The third is that with these new techniques five-year and even ten-year survival rates that would have been unimaginable ten to fifteen years ago can now be achieved. These rates will continue to improve where patients can be encouraged to present at earlier stages of the disease.

The final message is that safe and complete removal of these liver tumours depends not only on the skill of the surgeon, but also requires the use of a range of highly specialised, complex pieces of equipment which are now an essential part of the process. Unavoidably, these are expensive but their use, in conjunction with the advanced surgical methods now available, means that 'A sentence of Death' is now rapidly being transformed into 'A Message of Hope'.

It is this that makes the support of the Liver Cancer Surgery Appeal so vitally important and so well justified. The more funding that becomes available to finance these exciting advances, the sooner we shall all see bowel cancer changed from a killer into a successfully treatable disease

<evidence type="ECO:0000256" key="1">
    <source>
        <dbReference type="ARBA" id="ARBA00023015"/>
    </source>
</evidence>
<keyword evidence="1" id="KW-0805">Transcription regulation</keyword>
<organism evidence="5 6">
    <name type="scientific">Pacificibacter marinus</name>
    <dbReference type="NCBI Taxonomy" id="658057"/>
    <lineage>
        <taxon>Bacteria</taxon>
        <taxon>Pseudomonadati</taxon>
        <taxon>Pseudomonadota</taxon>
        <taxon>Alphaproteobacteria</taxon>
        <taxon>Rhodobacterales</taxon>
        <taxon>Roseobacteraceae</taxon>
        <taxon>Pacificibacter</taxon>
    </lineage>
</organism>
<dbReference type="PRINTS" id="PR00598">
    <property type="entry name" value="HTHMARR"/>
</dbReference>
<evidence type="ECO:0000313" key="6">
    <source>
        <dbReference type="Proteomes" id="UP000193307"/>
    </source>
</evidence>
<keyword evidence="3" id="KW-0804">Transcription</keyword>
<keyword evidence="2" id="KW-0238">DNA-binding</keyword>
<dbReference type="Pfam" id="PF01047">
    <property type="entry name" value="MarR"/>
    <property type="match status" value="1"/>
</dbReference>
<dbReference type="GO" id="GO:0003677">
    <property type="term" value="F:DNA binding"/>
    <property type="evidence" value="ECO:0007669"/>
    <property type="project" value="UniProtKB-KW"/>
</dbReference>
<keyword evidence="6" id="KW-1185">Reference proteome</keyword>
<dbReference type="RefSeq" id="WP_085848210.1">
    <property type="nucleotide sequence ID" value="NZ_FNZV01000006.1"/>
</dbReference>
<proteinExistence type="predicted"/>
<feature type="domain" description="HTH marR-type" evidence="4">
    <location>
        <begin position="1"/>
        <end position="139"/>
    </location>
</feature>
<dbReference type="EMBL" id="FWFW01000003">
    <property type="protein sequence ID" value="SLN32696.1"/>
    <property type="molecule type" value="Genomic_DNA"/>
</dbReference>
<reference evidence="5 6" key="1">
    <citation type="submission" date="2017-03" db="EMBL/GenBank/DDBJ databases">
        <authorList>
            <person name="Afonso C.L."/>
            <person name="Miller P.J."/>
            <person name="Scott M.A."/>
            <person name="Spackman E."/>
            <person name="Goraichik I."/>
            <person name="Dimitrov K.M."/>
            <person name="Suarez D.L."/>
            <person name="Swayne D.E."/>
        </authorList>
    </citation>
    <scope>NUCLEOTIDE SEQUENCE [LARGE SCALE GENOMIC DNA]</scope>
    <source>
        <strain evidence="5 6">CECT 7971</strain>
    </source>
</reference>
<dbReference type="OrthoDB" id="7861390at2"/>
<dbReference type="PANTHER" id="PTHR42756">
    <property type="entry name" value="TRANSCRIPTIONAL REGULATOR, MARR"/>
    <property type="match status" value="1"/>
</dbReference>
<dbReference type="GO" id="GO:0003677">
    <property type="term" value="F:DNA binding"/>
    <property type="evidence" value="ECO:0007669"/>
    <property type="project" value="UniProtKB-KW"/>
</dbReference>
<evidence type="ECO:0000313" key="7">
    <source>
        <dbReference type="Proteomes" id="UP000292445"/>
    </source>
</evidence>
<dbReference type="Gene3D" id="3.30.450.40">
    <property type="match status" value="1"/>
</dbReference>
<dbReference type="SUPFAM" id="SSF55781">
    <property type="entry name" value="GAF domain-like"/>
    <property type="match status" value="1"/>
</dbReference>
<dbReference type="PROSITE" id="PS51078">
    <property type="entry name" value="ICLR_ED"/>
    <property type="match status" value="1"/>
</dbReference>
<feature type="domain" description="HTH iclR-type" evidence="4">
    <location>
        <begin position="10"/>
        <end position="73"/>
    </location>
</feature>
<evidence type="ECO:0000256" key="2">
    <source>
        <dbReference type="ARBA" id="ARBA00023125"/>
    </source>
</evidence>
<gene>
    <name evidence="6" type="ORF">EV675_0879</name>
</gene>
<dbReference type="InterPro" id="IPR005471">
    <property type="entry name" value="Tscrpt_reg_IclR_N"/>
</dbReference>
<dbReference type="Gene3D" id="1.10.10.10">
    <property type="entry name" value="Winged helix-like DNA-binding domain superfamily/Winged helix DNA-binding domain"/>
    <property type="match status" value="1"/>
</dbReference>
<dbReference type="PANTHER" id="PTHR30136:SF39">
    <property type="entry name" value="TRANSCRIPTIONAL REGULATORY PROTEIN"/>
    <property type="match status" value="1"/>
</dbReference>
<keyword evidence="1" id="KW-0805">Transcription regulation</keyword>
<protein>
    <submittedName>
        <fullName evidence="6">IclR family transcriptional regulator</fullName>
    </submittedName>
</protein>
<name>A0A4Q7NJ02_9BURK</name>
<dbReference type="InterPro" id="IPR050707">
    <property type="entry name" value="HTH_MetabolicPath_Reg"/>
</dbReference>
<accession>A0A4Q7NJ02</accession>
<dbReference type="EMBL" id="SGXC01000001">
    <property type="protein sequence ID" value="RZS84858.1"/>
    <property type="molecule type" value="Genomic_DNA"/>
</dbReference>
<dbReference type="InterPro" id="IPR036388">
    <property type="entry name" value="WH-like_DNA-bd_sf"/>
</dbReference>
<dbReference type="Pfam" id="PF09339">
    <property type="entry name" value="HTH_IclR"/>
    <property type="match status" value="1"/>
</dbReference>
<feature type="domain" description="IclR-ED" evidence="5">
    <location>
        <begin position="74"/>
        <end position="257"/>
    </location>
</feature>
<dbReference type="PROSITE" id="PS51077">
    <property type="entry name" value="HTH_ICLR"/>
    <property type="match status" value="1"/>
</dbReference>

Professor Richard Rondel MB FRCP
September 2007

The Challenge – a reason to find a cure

Lyn Winkworth

No life, however short is wasted - they say and I will always be so proud of him and grateful for the love and care he gave to us all.

Lyn Winkworth

  • Luke Winkworth died from bowel and liver cancer, which had spread to his bones, brain and lungs, aged 26
  • The cancer was diagnosed when he was 23
  • At the time his father Paul had started chemotherapy for stomach cancer
  • He subsequently died when Luke was comparatively well
  • Luke gave life a ‘good bashing’ before he gave in graciously and with acceptance
  • It was humbling to never hear him complain about his lot or his pain

A Wife's Tale

Life was normal, pretty good in fact. My husband had stepped down from the daily grind, being of retirement age, and planned to do some freelance work. But then came the trip to the doctor’s. “I’d better go ahead and have that colonoscopy – I’ve already put it off far too long. Will you give me a lift to the hospital and pick me up when I ring?” Then, the phone call. “The consultant doesn’t like what he sees. He wants an immediate scan – can you come?”